Phimosis and Paraphimosis in Children

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Phimosis (aka a tight foreskin) can potentially occur at any time during life.  Nevertheless, both phimosis and paraphimosis are most common among younger boys. Phimosis refers to a condition where it is painful or impossible to retract the foreskin, whereas paraphimosis occurs secondary to phimosis, when the foreskin is retracted but cannot be returned to its natural position.

In both instances, the condition can cause major discomfort and affect normal blood flow in and around the penis. Paraphimosis is considered to be a medical emergency as the risk of preventing blood flow to the glans is high, and intervention should be sought to return the foreskin to its natural position. Various phimosis products for foreskin stretching are available, but it’s important to know when to seek help.

What Causes Phimosis in Children?

Both conditions are characterised by a tight foreskin, which can make it difficult or impossible for it to be retracted and/or returned comfortably. For younger children, this is common and perfectly normal – often the foreskin remains attached to the glans and cannot be retracted for many years. Around the time a boy reaches 16, it should be possible for the foreskin to be retracted fully and replaced to its normal position comfortably.

There are no specific triggers or causes for phimosis in children – it is simply a developmental abnormality that is surprisingly common among young boys.

What Are the Symptoms of Phimosis?

Every case of phimosis is somewhat different, therefore the signs and symptoms of the condition can also be unique to the child. In all instances, however, several of the most common warning signs indicative of a tight foreskin include:

• Inability to retract the foreskin (partially) by the age of three

• Bulging of the foreskin when passing urine

• Pain and discomfort around the tip of the penis

• Swelling or discolouration of the tip of the penis when drawing back the foreskin

• Painful urination

One of the biggest problems with phimosis in children being that the child is unaware as to what is and isn’t normal. Depending on their age and developmental stage, they may not be able to tell their parents or caregivers when something is wrong. It is therefore important to keep an eye out for any signs of abnormality of the foreskin your child develops.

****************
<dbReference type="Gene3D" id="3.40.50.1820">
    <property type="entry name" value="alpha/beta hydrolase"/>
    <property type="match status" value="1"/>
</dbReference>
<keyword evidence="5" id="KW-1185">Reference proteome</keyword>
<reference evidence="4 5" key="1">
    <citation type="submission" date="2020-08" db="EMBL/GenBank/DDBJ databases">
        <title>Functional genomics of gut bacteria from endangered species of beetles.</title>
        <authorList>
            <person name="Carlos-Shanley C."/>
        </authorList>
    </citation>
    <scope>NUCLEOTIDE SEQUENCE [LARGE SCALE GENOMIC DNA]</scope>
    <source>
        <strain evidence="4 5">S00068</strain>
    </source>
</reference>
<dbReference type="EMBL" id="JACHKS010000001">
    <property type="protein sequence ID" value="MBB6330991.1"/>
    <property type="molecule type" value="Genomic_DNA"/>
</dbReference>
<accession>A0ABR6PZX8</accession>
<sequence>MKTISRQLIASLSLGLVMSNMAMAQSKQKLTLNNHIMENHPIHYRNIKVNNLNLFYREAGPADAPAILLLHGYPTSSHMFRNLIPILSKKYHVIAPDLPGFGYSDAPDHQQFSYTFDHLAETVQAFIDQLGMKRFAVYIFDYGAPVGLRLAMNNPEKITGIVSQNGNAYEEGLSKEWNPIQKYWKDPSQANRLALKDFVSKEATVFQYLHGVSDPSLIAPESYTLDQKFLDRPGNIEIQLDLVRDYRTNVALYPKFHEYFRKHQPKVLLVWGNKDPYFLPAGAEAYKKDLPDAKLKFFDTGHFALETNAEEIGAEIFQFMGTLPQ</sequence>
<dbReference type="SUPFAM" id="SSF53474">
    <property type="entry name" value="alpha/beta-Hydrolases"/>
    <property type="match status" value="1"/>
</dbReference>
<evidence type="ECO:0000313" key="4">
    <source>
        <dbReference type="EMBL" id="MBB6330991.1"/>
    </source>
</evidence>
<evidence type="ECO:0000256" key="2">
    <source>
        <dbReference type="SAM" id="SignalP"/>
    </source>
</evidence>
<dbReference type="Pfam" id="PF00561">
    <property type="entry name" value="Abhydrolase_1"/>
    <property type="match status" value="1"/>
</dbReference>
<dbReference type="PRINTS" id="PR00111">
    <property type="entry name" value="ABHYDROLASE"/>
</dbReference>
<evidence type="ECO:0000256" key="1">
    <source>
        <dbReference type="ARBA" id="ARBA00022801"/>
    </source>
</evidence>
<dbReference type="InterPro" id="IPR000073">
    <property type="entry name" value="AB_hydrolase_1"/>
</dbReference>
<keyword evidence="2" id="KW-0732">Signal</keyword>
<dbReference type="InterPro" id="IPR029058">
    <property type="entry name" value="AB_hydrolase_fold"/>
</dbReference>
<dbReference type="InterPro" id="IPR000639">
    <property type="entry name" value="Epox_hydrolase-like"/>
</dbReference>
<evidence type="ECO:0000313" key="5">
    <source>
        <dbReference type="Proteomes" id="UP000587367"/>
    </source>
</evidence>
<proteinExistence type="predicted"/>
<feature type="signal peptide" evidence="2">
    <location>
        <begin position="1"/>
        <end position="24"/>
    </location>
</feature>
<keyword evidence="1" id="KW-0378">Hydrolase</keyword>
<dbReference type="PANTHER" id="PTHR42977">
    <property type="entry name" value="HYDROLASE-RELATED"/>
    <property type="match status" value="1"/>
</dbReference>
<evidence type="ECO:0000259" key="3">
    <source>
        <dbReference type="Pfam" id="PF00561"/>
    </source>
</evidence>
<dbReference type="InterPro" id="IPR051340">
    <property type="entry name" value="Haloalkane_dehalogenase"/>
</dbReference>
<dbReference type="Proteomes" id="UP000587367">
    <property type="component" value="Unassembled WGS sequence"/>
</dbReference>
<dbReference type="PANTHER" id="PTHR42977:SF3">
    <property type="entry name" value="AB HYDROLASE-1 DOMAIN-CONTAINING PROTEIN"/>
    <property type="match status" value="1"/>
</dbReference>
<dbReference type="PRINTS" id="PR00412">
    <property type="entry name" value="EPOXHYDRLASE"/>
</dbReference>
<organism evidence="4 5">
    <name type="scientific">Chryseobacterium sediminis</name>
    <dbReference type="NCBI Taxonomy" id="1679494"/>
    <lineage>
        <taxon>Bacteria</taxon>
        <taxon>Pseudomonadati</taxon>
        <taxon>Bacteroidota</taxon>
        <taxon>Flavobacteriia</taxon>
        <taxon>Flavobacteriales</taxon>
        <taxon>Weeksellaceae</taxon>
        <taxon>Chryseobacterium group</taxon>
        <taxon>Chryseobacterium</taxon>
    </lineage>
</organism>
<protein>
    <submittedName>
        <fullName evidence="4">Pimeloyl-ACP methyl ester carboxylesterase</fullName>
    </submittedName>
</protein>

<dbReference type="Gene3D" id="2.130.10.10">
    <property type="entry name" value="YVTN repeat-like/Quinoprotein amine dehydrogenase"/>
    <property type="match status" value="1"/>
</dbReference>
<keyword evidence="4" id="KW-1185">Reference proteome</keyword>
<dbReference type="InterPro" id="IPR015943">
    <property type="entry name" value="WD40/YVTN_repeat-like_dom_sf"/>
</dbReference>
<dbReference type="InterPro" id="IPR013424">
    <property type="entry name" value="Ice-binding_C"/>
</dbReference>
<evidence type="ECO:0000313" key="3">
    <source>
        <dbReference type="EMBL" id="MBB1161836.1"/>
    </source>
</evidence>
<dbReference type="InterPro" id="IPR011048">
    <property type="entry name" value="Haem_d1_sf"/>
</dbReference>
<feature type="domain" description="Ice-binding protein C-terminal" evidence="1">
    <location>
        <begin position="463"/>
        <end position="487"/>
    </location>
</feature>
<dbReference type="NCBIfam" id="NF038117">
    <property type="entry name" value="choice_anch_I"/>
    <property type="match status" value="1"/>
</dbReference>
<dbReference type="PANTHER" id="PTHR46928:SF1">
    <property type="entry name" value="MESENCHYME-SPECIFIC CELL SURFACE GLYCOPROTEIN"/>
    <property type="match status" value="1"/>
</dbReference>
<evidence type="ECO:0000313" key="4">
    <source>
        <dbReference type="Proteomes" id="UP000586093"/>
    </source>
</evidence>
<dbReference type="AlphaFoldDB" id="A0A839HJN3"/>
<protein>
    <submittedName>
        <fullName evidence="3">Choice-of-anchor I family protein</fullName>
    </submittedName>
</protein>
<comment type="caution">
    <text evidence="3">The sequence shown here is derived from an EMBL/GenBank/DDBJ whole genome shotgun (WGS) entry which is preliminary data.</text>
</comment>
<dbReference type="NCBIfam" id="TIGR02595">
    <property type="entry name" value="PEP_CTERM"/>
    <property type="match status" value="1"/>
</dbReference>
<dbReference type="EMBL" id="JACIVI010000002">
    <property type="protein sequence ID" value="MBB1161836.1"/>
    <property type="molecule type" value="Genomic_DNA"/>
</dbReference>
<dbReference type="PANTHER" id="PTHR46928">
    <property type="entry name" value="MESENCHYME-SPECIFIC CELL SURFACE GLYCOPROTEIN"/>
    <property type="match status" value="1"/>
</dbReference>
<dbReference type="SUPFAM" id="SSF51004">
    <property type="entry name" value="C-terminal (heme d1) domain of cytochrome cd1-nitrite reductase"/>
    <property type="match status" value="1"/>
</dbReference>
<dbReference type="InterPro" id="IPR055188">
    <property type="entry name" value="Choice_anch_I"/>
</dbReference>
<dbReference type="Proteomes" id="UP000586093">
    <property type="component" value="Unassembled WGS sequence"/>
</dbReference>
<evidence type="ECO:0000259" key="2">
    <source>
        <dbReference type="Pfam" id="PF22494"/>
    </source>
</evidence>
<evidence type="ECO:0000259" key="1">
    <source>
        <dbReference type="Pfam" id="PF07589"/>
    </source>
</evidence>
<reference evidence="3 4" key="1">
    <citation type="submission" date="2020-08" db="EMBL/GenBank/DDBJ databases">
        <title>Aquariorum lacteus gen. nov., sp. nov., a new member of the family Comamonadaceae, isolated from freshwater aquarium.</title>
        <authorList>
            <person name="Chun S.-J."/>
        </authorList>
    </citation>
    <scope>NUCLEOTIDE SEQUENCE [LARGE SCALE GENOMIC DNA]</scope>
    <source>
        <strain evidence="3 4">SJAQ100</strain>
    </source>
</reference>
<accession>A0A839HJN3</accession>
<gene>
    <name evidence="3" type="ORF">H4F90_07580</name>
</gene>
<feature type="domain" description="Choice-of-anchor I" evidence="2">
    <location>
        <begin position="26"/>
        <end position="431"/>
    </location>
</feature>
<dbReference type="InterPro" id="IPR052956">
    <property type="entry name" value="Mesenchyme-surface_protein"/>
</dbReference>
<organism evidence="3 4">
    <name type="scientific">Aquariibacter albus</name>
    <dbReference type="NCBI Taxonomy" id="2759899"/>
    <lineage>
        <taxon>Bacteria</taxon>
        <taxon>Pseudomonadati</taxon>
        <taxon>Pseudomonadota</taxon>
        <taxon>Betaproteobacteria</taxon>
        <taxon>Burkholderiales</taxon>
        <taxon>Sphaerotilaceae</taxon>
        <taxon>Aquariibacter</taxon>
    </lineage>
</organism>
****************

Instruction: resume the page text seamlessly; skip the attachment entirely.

When Should I Consult with a Doctor?

Your child will undergo regular medical check-ups throughout the first few years of their life, so you can always ask your doctor to perform an examination for peace of mind. Otherwise, it’s a case of bringing the issue to the attention of a medical professional the moment you suspect there is a problem.

Phimosis and paraphimosis are conditions that are significantly easier to treat and correct when detected and addressed early. They also have a tendency to become more problematic and painful over time, so it’s important to act as quickly as possible.

How is Phimosis Diagnosed in a Child?

Along with a description of the potential signs and symptoms you have noted, your doctor will carry out a simple physical examination of the penis and the foreskin. This will provide a good indication as to whether there is an issue, along with the extent to which treatments may be required.

What Are the Available Treatment Options for Children?

The most appropriate treatment will be determined by the nature and severity of the case. There are various phimosis products for foreskin stretching on the market, which in many cases can eliminate the requirement for surgical intervention.

For example, your doctor may prescribe a steroid cream, which over the course of a few weeks could loosen the foreskin. There are also devices available to gently stretch the foreskin physically over time. Circumcision may be recommended, but is usually not be the only option available, and should only be considered as a last resort. 

Speak to your child’s doctor for more information on the various treatments for phimosis.